It’s hard to imagine being persecuted for being a Christian in this country– That is if you are white, male, heterosexual, married, and with children. Yet persecution is what Jesus’ disciples and the early church experienced– Including the apostle Paul. Followers of Jesus were making a difficult choice in claiming Christian identity: It was the choice through which they would become most truly themselves– but also a choice for which they would suffer. This is true for many LBGTQ people throughout the years– they begin to discover their true selves, only to be crucified by people around them. I watched and walked with a generation of gay men who died during the AIDS epidemic; many were rejected by family and friends. Thankfully, this happens less often in our part of the secular world. But it still happens in many countries where gay and lesbian people are put to death. In our time and place, it is more often churches which persecute LBGTQ people. Among the more difficult experiences is to claim their gender identity and orientation while claiming their identity as Christians. In this country, LBGTQ folks have been under attack by many who identify themselves as Christians– and this is where we are part of a communal sin. When we reject and judge others for who they are– it is our sin, not theirs which breaks God’s heart.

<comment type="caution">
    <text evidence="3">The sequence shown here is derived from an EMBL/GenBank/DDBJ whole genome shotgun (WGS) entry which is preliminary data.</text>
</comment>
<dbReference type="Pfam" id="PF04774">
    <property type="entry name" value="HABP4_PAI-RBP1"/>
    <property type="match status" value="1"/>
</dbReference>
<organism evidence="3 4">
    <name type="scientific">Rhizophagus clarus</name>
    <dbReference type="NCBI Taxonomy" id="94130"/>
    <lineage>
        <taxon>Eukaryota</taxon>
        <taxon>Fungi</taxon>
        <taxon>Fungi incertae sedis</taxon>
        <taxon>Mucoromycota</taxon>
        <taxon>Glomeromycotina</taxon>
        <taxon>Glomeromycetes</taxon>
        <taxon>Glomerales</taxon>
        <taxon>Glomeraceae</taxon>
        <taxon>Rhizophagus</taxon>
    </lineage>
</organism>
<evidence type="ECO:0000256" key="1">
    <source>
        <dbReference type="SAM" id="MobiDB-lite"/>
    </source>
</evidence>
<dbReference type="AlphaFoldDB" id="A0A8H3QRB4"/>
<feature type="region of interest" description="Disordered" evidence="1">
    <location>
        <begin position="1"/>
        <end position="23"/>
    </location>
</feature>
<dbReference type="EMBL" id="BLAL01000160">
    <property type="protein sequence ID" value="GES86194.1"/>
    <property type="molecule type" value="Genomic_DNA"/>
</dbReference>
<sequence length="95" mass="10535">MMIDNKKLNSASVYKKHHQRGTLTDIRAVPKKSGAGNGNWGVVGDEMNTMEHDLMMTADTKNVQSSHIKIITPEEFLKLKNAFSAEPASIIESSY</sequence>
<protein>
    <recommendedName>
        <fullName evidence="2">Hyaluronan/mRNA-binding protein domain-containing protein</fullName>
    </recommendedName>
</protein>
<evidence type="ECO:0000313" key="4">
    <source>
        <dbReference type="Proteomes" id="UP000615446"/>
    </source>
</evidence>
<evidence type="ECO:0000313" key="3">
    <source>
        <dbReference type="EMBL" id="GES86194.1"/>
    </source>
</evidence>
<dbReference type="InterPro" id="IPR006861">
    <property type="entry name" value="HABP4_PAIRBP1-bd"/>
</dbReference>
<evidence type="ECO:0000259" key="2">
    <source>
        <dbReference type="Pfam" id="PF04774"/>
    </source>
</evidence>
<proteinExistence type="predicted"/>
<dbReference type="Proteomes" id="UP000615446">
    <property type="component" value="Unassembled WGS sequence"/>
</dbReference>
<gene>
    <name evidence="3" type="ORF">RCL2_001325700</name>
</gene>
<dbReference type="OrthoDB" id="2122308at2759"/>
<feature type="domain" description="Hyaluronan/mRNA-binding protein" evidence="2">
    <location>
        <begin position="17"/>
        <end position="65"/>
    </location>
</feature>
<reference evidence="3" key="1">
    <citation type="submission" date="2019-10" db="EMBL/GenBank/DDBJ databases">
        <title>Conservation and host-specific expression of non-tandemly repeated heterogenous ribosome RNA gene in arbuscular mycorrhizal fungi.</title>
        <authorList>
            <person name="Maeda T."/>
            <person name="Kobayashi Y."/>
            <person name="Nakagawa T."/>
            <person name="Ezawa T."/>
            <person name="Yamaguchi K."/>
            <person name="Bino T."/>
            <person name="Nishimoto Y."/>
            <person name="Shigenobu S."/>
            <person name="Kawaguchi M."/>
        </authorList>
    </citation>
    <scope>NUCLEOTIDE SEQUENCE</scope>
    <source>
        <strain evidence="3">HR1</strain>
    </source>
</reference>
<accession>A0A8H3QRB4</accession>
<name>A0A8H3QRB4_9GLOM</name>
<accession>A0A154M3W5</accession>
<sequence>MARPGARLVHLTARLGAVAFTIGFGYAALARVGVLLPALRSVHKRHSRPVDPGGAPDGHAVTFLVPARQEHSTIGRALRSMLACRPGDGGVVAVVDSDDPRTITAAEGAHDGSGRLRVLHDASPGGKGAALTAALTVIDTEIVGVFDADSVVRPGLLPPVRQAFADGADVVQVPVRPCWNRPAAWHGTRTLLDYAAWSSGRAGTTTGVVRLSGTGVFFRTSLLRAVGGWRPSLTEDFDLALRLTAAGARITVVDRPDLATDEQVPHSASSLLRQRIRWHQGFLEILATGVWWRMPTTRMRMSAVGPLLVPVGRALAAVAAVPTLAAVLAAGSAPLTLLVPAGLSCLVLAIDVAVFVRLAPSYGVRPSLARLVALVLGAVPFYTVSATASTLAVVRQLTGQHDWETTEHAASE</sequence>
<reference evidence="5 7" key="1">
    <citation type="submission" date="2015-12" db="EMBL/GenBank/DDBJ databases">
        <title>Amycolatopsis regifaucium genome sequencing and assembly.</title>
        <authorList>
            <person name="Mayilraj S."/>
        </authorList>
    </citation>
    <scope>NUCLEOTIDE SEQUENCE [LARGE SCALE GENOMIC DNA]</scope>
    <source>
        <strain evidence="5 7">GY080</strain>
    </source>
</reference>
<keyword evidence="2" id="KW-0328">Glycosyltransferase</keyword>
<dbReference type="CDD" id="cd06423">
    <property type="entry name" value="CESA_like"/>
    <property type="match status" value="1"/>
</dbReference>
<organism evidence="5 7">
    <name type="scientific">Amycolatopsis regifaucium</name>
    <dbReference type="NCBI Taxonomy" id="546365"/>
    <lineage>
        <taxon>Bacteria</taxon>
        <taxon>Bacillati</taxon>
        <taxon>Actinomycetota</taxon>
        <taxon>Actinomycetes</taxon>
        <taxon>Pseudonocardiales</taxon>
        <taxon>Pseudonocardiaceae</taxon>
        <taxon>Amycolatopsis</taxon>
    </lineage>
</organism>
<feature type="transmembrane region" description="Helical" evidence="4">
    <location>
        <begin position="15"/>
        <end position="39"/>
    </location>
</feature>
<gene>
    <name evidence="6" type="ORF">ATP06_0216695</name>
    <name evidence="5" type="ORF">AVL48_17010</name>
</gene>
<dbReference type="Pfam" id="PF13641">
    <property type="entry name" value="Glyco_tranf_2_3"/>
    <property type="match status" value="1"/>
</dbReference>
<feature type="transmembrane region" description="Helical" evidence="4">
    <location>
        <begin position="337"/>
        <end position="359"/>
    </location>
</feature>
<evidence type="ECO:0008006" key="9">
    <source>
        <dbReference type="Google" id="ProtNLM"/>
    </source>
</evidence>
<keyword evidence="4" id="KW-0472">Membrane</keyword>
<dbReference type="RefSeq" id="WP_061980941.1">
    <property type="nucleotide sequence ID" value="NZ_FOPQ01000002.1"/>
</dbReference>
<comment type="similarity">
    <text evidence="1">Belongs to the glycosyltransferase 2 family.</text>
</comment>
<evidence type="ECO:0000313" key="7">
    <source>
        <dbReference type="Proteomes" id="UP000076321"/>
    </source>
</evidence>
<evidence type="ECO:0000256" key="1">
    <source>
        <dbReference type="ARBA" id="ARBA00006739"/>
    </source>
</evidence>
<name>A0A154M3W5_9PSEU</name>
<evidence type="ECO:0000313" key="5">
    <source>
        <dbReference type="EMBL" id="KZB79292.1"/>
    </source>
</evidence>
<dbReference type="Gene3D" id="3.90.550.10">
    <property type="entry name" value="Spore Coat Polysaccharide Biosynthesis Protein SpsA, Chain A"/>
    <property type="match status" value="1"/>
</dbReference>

Through God’s love, and through the perseverance God inspired in the early followers of Jesus and LBGTQ Christians– their light– their transfiguration– can bring us to faith. Through this light we are transformed to Jesus disciples– so that we may participate in making disciples so that the world may be transformed from shock and horror– sorrow and brokenness– to light and hope